Welcome to Superoceras, a blog about science and natural history, slightly biased towards paleontology and zoology, but inclusive of all sciences. Started in October of 2009, my goal is to communicate scientific knowledge (and the occasional piece of nonsense) in an informative and entertaining manner. Feel free to contact me with questions, comments, concerns, or criticism at superoceras(at)gmail(dot)com, and follow me on Twitter @Superoceras for all that and more in 140 characters or less!

Wednesday, September 29, 2010

A new pelagornithid from Chile

On Monday, I mentioned that I was planning on blogging about a "newly discovered/published, saw toothed, South American dinosaur whose ancestors survived the end Cretaceous extinction event". I know I must have caught your attention, because I mean, that sounds sensational! Well, ladies and gentlemen, here you have it. Meet Pelagornis chilensis, the "pseudotoothed" Miocene dinosaur that has everyone on the edge of their seats.

Artist's rendering of the skeleton of a new seabird found in Chile with a record-breaking wingspan and bony teeth. Illustration by Carlos Anzures.

At least, you'd think it would. Start throwing buzzwords and superlatives in the mix, and you're sure to get people interested, right? As you can see, the title to this post is rather to the point. And really, that's all you have to say. You don't need to use words like "giant" or "saw-toothed" to grab peoples attention. And it's cool that it has the largest wingspan of any known bird, but is that the only thing that matters? Maybe I'm naïve and you really do/it really is. But I think that P. chilensis is awesome for a lot of other reasons as well. Let's talk about them.

For one, pelagornithids are all pretty cool in general. They are widely known as the largest volant birds (with the exception of the extinct teratorn Argentavis magnificens) to have ever lived. Even the smallest pelagornithids were large - about as big as modern albatross. They were the dominant sea birds for most of the Cenozoic, and based on the fossil evidence, they also had a global distribution, which meant that these critters were basically all over the place for a very, very long time. The feature that gives the group its name are the "pseutoteeth", which as the name indicates, are not teeth at all, but rather, bony growths that extend from the mandibular and premaxillary bones (as seen in the photo above by S. Tränkner, of the Forschungsinstitut Senckenberg). They do look a bit intimidating, and I remember the first time I looked up and saw one at the Smithsonian National Museum of Natural History (this one, to be exact). But no need to fear; those teeth weren't used to nip at hominids from the air, but rather, to catch and hold onto fish and squid that they skimmed from the water as they glided above it.

P. chilensis in particular is cool, more specifically, because the specimen described is the most complete, least deformed specimen of a pelagornithid ever discovered. For a group that has a global distribution and long geologic range, this might be surprising. But like all birds, pelagornithids had hollow bones. Birds this big needed them to even have a chance at having a low enough mass to stay in the air. This means that more often than not, specimens recovered are crushed or damaged in other ways, and are often incomplete as well. P. chilensis however, has a skeleton that is very well represented, with limb bones that are mostly complete and uncrushed. This means that, like never before, we can get an accurate restoration of this animals skeleton, and reconstruction of how it would have looked in life (as seen in the image above, illustration by Carlos Anzures).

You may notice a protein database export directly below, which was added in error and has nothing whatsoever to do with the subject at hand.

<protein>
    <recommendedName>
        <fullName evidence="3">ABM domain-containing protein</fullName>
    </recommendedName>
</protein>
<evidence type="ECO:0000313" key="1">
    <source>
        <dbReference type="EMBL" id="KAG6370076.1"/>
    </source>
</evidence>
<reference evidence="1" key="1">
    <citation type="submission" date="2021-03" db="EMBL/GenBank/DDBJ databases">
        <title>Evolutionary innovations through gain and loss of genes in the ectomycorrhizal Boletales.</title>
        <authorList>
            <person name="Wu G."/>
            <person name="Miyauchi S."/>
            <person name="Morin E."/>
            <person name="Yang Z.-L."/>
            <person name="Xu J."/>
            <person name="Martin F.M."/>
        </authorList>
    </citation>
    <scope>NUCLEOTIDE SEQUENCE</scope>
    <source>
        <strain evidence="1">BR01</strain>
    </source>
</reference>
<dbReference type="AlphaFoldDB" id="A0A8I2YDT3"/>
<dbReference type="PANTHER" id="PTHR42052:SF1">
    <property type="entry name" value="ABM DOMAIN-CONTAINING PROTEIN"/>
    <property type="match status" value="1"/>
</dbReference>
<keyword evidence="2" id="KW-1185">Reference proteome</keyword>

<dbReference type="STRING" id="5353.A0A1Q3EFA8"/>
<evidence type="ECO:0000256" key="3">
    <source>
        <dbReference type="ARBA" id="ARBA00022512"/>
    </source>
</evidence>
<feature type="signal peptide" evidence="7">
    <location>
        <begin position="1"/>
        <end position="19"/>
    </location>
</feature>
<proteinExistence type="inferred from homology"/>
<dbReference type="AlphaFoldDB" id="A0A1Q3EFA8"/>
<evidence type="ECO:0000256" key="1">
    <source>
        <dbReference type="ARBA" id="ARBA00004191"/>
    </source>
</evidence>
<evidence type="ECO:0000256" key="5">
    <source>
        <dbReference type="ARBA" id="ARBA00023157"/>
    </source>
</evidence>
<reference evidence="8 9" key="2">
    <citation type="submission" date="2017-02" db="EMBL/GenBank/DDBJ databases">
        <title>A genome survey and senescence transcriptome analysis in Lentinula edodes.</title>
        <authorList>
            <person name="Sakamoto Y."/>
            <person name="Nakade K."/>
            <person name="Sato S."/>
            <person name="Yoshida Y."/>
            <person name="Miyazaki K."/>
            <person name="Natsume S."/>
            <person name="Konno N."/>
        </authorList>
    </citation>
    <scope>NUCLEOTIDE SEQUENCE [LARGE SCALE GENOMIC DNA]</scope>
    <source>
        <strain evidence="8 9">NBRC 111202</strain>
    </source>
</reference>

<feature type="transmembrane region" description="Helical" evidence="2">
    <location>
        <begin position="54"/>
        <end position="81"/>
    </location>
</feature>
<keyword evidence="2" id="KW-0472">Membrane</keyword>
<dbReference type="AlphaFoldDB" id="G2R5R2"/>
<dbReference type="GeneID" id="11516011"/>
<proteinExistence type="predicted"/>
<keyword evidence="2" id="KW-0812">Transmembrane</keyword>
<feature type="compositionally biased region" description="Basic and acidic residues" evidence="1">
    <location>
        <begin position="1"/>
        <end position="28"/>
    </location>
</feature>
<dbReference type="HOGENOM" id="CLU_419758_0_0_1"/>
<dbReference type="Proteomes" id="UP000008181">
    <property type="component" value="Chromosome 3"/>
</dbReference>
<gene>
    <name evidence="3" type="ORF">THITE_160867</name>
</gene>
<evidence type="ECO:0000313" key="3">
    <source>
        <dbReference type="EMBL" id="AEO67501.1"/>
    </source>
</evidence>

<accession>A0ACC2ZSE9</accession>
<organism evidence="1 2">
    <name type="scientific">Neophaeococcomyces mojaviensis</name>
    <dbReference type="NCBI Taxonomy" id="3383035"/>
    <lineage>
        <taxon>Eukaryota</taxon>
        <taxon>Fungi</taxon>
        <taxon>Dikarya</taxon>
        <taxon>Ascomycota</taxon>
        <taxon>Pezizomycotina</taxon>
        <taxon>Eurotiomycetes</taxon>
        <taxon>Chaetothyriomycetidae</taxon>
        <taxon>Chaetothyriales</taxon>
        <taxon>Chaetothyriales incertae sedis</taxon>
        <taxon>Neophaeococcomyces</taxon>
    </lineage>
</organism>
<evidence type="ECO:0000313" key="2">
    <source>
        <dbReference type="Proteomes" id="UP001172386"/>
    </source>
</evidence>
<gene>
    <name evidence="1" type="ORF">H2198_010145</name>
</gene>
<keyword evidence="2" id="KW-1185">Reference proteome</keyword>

It also sheds a great deal of light on the group as a whole. In fact, a lot of light has been shed. The discovery of P. chilensis literally rewrites the pelagornithid family tree, and the authors of the article suggest lumping the three known genera of Neogene pelagornithids (Pelagornis, Osteodontornis, and Pseudodontornis, as well as the often questioned genera Neodontornis and Cyphornis) into the genus Pelagornis. I'm all for lumping - and splitting - when appropriate, and feel like this is probably another one of the situations in which it is all right. So that, I think, is one of the more important things to take away from this discovery. Being a big bird with spiky "teeth" is cool and all, but the real relevance of the find lies in what we can learn from it and how it changes what we think we know about this magnificent group of extinct birds (reconstruction of Pelagornis chilensis above. Illustration by Carlos Anzures) .

I hope you all enjoyed the pretty pictures and informative links throughout the post, and weren't disappointed that I wasn't writing about something more akin to this. To be fair though, this is a giant, saw-toothed dinosaur, so I didn't intentionally try to mislead you. You're just used to reading too many sensationalized paleo-articles in the news (thanks to Dr. Holtz for sending that out to the VERTPALEO listserv, it made my day). For more detailed, accurate information on the find, check out the Society of Vertebrate Paleontolgy press release on the bird here, and the complete Journal of Vertebrate Paleontology article here.

Artist's rendering of the skeleton of a newfound prehistoric seabird as seen from above. Illustration by Carlos Anzures.

Mayr, G., Rubilar-Rogers, D., et al. 2010. Osteology of a new giant bony-toothed bird from the Miocene of Chile, with a revision of the taxonomy of Neogene Pelagornithidae. Journal of Vertebrate Paleontology, 30(5),1311-1330.

All images from the National Geographic Daily News Pictures website.

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